• Socratic Authoring: Demonstrating exporting of a document to a server and have the server be able to ‘look’ inside the document to do advanced analysis/views.

• ViewSpecs in WordPress. Essentially a powerful, web based RSS reader with easy mechanisms to specify whose thread the user wants to read and what keywords to search for (this would be prime for our own dog-fooding/bootstrapping).

* I am also investing heavily of my own to have a basic version of dynamic views in Author useable by then:

This is a fantastic excuse for an early deadline and a great opportunity to sign up allies to our mission of making knowledge more usefully interactive, to have libraries as partners for a global, 21st Century DKR.

Others who will be at the summit will include:

Ismail Serageldin, Founding Director Emeritus of the Library of Alexandria (co-chair of NGIC)
Vaira Vike-Freiberga, Former president of Latvia (co-chair of NGIC)
UNESCO Representative
Former IFLA President – Claudia Lux
Vaira Vike-Freiberga, Former President of Latvia
Aminah Gurib-Fakim, President of Mauritius
George Ivanov, President of Macedonia
Ivo Josipovic, former president of Croatia
Emil Constantinescu, Former President of Romania
Boris Tadic, Former President of Serbia
On Google Books – (pending)
On the Work of the Library of Congress – Mary Jane Deeb
Brewster Kahle – the Internet Archive
Nadereh Chamlou, Former Senior Advisor, The World Bank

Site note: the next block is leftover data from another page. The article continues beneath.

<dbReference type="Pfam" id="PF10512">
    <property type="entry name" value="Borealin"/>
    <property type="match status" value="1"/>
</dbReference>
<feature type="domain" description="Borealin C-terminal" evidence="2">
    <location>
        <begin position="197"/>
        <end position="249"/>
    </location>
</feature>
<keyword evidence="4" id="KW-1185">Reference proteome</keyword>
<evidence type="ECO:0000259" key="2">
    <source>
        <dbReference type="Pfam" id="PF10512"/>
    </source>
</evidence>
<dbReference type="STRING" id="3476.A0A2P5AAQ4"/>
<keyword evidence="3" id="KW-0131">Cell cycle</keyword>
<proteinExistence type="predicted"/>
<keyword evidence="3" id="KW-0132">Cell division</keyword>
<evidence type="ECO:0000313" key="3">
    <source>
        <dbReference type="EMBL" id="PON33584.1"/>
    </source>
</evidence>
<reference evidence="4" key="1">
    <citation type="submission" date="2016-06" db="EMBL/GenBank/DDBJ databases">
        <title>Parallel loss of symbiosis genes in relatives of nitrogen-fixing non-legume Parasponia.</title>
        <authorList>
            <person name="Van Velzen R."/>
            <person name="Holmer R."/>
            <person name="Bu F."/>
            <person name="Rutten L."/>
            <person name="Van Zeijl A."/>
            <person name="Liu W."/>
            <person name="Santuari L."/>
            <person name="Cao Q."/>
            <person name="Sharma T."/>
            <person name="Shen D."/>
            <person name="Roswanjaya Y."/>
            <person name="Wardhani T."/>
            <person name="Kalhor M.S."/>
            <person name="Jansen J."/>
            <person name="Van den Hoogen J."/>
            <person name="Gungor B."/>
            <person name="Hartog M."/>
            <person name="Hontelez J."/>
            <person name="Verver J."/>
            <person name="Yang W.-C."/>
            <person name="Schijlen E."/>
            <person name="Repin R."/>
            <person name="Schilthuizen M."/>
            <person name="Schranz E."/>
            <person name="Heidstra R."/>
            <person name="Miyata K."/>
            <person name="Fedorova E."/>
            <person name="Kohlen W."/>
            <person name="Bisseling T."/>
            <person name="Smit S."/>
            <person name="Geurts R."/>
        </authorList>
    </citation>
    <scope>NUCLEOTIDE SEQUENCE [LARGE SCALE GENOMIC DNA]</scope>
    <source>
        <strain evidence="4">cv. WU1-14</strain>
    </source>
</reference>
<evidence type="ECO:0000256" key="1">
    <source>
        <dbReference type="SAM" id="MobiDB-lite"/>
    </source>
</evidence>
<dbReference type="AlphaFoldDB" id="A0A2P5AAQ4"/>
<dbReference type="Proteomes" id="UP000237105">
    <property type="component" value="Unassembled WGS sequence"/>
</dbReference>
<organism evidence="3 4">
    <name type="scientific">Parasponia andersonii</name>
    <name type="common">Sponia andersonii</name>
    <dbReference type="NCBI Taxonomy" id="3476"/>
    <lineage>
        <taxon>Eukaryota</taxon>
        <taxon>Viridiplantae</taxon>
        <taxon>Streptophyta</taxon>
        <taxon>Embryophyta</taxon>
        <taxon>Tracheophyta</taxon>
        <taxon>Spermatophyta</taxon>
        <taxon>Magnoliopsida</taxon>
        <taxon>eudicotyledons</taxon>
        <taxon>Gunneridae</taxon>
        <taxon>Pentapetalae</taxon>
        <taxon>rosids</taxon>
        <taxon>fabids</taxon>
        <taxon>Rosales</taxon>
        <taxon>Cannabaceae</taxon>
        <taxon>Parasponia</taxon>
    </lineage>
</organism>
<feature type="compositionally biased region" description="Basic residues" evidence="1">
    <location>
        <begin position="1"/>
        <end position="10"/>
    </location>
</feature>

Ron Laporte – Towards mobilizing inter-library systems for development (TBC)
Peter Bae – Copyrights in the digital Age (TBC)
Ingrid Parent – former IFLA president
Han Yongjin, National Library of China
Sawako Hanyo, National Diet Library
Gerald Grumberg,
Krasimira Aleksandrova National Library of Bulgaria
Gholamreza Amirkhani, National Library of Iran
George Kekelidze, National Parliamentary Library of Georgia
Karim Tahirov, National Library of Azerbaijan)
Asadjan Khodjaev Deputy Director of the National Library of Uzbekistan
Zhanat Seidumanov,
National Library of Kazakhstan
Nazer Kurbanov, National Library of Turkmenistan
Jan Fischer, Former Prime Minister, Czech Republic,
On the future of Text: Frode Hegland
Susan Ness
Noram Amako, Deputy Director, Librarians Registration Council of Nigeria
Pradaig Kirby
Paul Sturges, Professor emeritus Loughborough University
Mohamed Hassan, President of the Inter-Academy Partnership
Nina Fedoroff, USA Presidential medal of Science laureate
Tay Ai Cheng, Deputy Chief Executive National Library Board
Helena Asamoah-Hassan, Executive Director, African Library and Information Associations & Institutions
Hassan ELOUAZZANI Morocco (Ministry of Culture)
Jay Jordan, Jay Jordan, CEO Emeritus of OCLC who is now on NewsBank’s board of directors.
Alicia Cristina Ocaso-Ferreira President Uruguayan Library Association (ABU) for more.

Who is with me on what part?


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… Further Notes on a ‘Add Term’ dialog box

Further to Wednesday calls it might be useful to let the user choose which pre-set Categories sets to import from the chosen Knowledge Graph. Also, the creation of relationships here is done in a pop-up box where [OHS] [builds] [DKR] is manually ‘coded’, where the verb can be typed or chosen from a list based on the knowledge graph space interacted with.

This is based on the previous post.